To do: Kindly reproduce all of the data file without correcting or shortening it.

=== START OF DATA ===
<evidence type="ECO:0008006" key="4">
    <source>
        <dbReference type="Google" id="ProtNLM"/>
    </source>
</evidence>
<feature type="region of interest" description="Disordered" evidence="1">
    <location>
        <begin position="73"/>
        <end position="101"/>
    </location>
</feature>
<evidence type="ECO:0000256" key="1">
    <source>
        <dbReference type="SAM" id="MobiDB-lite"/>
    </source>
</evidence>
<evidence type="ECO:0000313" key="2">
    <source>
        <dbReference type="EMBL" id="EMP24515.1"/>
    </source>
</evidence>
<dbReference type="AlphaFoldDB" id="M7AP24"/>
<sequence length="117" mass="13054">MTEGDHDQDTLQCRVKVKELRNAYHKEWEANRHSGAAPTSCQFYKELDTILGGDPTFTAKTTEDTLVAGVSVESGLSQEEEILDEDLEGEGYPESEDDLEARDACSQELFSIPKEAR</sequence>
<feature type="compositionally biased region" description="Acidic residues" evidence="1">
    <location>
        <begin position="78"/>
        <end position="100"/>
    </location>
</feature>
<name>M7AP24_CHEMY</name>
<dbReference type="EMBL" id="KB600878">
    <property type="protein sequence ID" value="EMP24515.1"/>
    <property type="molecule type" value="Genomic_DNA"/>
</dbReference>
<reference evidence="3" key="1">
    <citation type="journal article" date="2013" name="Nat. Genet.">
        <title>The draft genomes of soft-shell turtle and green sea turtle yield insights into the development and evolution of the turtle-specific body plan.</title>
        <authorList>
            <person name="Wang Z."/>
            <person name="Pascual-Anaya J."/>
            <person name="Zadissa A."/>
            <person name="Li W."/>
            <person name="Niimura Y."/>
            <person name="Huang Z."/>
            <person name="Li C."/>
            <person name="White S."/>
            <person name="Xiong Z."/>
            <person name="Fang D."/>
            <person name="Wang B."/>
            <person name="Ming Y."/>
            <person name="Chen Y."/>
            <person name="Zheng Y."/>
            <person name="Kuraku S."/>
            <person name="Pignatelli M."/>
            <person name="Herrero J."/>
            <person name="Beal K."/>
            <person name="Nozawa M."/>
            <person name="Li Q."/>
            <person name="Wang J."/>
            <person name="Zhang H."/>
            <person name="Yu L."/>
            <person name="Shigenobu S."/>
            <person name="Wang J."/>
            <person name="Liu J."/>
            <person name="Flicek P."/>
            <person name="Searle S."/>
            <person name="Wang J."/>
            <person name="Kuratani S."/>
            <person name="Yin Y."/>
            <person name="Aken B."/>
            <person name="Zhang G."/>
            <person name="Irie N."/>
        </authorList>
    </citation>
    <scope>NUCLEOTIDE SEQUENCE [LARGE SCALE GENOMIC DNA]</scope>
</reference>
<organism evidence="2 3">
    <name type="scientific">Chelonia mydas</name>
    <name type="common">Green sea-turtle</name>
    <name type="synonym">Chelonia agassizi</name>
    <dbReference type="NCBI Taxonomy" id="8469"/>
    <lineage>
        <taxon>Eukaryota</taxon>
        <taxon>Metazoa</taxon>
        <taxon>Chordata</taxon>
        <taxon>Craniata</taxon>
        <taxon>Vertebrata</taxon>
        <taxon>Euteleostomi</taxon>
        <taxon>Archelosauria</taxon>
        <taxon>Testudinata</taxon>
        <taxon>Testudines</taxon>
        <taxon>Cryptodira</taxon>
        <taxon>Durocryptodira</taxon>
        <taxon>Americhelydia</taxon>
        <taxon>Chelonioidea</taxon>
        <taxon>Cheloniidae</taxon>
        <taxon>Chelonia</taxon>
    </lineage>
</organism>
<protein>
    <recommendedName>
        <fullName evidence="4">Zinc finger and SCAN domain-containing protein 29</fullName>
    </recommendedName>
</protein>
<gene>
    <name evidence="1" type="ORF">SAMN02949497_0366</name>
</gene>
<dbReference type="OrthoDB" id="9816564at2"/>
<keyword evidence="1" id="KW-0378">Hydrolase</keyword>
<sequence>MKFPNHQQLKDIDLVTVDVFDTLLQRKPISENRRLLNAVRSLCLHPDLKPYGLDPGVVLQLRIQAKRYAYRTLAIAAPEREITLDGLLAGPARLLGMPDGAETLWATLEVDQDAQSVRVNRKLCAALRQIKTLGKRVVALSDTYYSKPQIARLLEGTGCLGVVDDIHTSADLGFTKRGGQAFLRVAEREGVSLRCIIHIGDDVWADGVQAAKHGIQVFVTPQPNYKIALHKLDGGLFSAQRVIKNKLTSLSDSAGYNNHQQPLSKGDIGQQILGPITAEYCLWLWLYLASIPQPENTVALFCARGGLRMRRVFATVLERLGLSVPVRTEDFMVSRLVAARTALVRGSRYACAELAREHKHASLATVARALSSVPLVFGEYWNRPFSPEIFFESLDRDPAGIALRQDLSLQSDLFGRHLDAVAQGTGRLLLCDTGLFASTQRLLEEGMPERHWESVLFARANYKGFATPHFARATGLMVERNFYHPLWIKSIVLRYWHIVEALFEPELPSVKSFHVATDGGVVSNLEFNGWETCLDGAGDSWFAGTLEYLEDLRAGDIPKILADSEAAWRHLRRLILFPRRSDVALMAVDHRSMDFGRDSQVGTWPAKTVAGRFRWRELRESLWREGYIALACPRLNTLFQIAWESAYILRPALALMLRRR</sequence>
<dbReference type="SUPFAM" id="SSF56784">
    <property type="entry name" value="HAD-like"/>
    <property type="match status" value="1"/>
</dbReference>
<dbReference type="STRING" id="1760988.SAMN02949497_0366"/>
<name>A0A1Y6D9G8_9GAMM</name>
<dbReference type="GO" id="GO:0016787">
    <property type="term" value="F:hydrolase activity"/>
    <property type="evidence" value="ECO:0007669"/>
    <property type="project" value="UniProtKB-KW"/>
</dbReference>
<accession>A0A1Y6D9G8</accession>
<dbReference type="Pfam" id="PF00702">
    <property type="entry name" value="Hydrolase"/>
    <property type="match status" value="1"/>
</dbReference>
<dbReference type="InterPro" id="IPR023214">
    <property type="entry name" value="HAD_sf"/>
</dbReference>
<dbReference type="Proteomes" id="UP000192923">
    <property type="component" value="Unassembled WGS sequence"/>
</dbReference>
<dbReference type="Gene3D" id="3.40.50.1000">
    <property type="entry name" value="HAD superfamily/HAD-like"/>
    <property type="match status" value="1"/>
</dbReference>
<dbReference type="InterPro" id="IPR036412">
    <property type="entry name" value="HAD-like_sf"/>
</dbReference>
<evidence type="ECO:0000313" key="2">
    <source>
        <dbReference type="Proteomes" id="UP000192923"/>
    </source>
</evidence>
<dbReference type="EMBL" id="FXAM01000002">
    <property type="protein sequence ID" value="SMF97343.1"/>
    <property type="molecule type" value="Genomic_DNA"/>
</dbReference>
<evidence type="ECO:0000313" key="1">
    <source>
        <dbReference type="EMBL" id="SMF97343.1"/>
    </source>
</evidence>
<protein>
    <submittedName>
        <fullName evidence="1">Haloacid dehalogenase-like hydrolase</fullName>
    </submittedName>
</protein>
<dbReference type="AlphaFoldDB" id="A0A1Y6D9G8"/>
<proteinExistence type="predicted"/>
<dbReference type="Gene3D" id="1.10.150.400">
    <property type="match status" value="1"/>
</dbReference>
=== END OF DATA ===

<evidence type="ECO:0008006" key="4">
    <source>
        <dbReference type="Google" id="ProtNLM"/>
    </source>
</evidence>
<feature type="region of interest" description="Disordered" evidence="1">
    <location>
        <begin position="73"/>
        <end position="101"/>
    </location>
</feature>
<evidence type="ECO:0000256" key="1">
    <source>
        <dbReference type="SAM" id="MobiDB-lite"/>
    </source>
</evidence>
<evidence type="ECO:0000313" key="2">
    <source>
        <dbReference type="EMBL" id="EMP24515.1"/>
    </source>
</evidence>
<dbReference type="AlphaFoldDB" id="M7AP24"/>
<sequence length="117" mass="13054">MTEGDHDQDTLQCRVKVKELRNAYHKEWEANRHSGAAPTSCQFYKELDTILGGDPTFTAKTTEDTLVAGVSVESGLSQEEEILDEDLEGEGYPESEDDLEARDACSQELFSIPKEAR</sequence>
<feature type="compositionally biased region" description="Acidic residues" evidence="1">
    <location>
        <begin position="78"/>
        <end position="100"/>
    </location>
</feature>
<name>M7AP24_CHEMY</name>
<dbReference type="EMBL" id="KB600878">
    <property type="protein sequence ID" value="EMP24515.1"/>
    <property type="molecule type" value="Genomic_DNA"/>
</dbReference>
<reference evidence="3" key="1">
    <citation type="journal article" date="2013" name="Nat. Genet.">
        <title>The draft genomes of soft-shell turtle and green sea turtle yield insights into the development and evolution of the turtle-specific body plan.</title>
        <authorList>
            <person name="Wang Z."/>
            <person name="Pascual-Anaya J."/>
            <person name="Zadissa A."/>
            <person name="Li W."/>
            <person name="Niimura Y."/>
            <person name="Huang Z."/>
            <person name="Li C."/>
            <person name="White S."/>
            <person name="Xiong Z."/>
            <person name="Fang D."/>
            <person name="Wang B."/>
            <person name="Ming Y."/>
            <person name="Chen Y."/>
            <person name="Zheng Y."/>
            <person name="Kuraku S."/>
            <person name="Pignatelli M."/>
            <person name="Herrero J."/>
            <person name="Beal K."/>
            <person name="Nozawa M."/>
            <person name="Li Q."/>
            <person name="Wang J."/>
            <person name="Zhang H."/>
            <person name="Yu L."/>
            <person name="Shigenobu S."/>
            <person name="Wang J."/>
            <person name="Liu J."/>
            <person name="Flicek P."/>
            <person name="Searle S."/>
            <person name="Wang J."/>
            <person name="Kuratani S."/>
            <person name="Yin Y."/>
            <person name="Aken B."/>
            <person name="Zhang G."/>
            <person name="Irie N."/>
        </authorList>
    </citation>
    <scope>NUCLEOTIDE SEQUENCE [LARGE SCALE GENOMIC DNA]</scope>
</reference>
<organism evidence="2 3">
    <name type="scientific">Chelonia mydas</name>
    <name type="common">Green sea-turtle</name>
    <name type="synonym">Chelonia agassizi</name>
    <dbReference type="NCBI Taxonomy" id="8469"/>
    <lineage>
        <taxon>Eukaryota</taxon>
        <taxon>Metazoa</taxon>
        <taxon>Chordata</taxon>
        <taxon>Craniata</taxon>
        <taxon>Vertebrata</taxon>
        <taxon>Euteleostomi</taxon>
        <taxon>Archelosauria</taxon>
        <taxon>Testudinata</taxon>
        <taxon>Testudines</taxon>
        <taxon>Cryptodira</taxon>
        <taxon>Durocryptodira</taxon>
        <taxon>Americhelydia</taxon>
        <taxon>Chelonioidea</taxon>
        <taxon>Cheloniidae</taxon>
        <taxon>Chelonia</taxon>
    </lineage>
</organism>
<protein>
    <recommendedName>
        <fullName evidence="4">Zinc finger and SCAN domain-containing protein 29</fullName>
    </recommendedName>
</protein>
<gene>
    <name evidence="1" type="ORF">SAMN02949497_0366</name>
</gene>
<dbReference type="OrthoDB" id="9816564at2"/>
<keyword evidence="1" id="KW-0378">Hydrolase</keyword>
<sequence>MKFPNHQQLKDIDLVTVDVFDTLLQRKPISENRRLLNAVRSLCLHPDLKPYGLDPGVVLQLRIQAKRYAYRTLAIAAPEREITLDGLLAGPARLLGMPDGAETLWATLEVDQDAQSVRVNRKLCAALRQIKTLGKRVVALSDTYYSKPQIARLLEGTGCLGVVDDIHTSADLGFTKRGGQAFLRVAEREGVSLRCIIHIGDDVWADGVQAAKHGIQVFVTPQPNYKIALHKLDGGLFSAQRVIKNKLTSLSDSAGYNNHQQPLSKGDIGQQILGPITAEYCLWLWLYLASIPQPENTVALFCARGGLRMRRVFATVLERLGLSVPVRTEDFMVSRLVAARTALVRGSRYACAELAREHKHASLATVARALSSVPLVFGEYWNRPFSPEIFFESLDRDPAGIALRQDLSLQSDLFGRHLDAVAQGTGRLLLCDTGLFASTQRLLEEGMPERHWESVLFARANYKGFATPHFARATGLMVERNFYHPLWIKSIVLRYWHIVEALFEPELPSVKSFHVATDGGVVSNLEFNGWETCLDGAGDSWFAGTLEYLEDLRAGDIPKILADSEAAWRHLRRLILFPRRSDVALMAVDHRSMDFGRDSQVGTWPAKTVAGRFRWRELRESLWREGYIALACPRLNTLFQIAWESAYILRPALALMLRRR</sequence>
<dbReference type="SUPFAM" id="SSF56784">
    <property type="entry name" value="HAD-like"/>
    <property type="match status" value="1"/>
</dbReference>
<dbReference type="STRING" id="1760988.SAMN02949497_0366"/>
<name>A0A1Y6D9G8_9GAMM</name>
<dbReference type="GO" id="GO:0016787">
    <property type="term" value="F:hydrolase activity"/>
    <property type="evidence" value="ECO:0007669"/>
    <property type="project" value="UniProtKB-KW"/>
</dbReference>
<accession>A0A1Y6D9G8</accession>
<dbReference type="Pfam" id="PF00702">
    <property type="entry name" value="Hydrolase"/>
    <property type="match status" value="1"/>
</dbReference>
<dbReference type="InterPro" id="IPR023214">
    <property type="entry name" value="HAD_sf"/>
</dbReference>
<dbReference type="Proteomes" id="UP000192923">
    <property type="component" value="Unassembled WGS sequence"/>
</dbReference>
<dbReference type="Gene3D" id="3.40.50.1000">
    <property type="entry name" value="HAD superfamily/HAD-like"/>
    <property type="match status" value="1"/>
</dbReference>
<dbReference type="InterPro" id="IPR036412">
    <property type="entry name" value="HAD-like_sf"/>
</dbReference>
<evidence type="ECO:0000313" key="2">
    <source>
        <dbReference type="Proteomes" id="UP000192923"/>
    </source>
</evidence>
<dbReference type="EMBL" id="FXAM01000002">
    <property type="protein sequence ID" value="SMF97343.1"/>
    <property type="molecule type" value="Genomic_DNA"/>
</dbReference>
<evidence type="ECO:0000313" key="1">
    <source>
        <dbReference type="EMBL" id="SMF97343.1"/>
    </source>
</evidence>
<protein>
    <submittedName>
        <fullName evidence="1">Haloacid dehalogenase-like hydrolase</fullName>
    </submittedName>
</protein>
<dbReference type="AlphaFoldDB" id="A0A1Y6D9G8"/>
<proteinExistence type="predicted"/>
<dbReference type="Gene3D" id="1.10.150.400">
    <property type="match status" value="1"/>
</dbReference>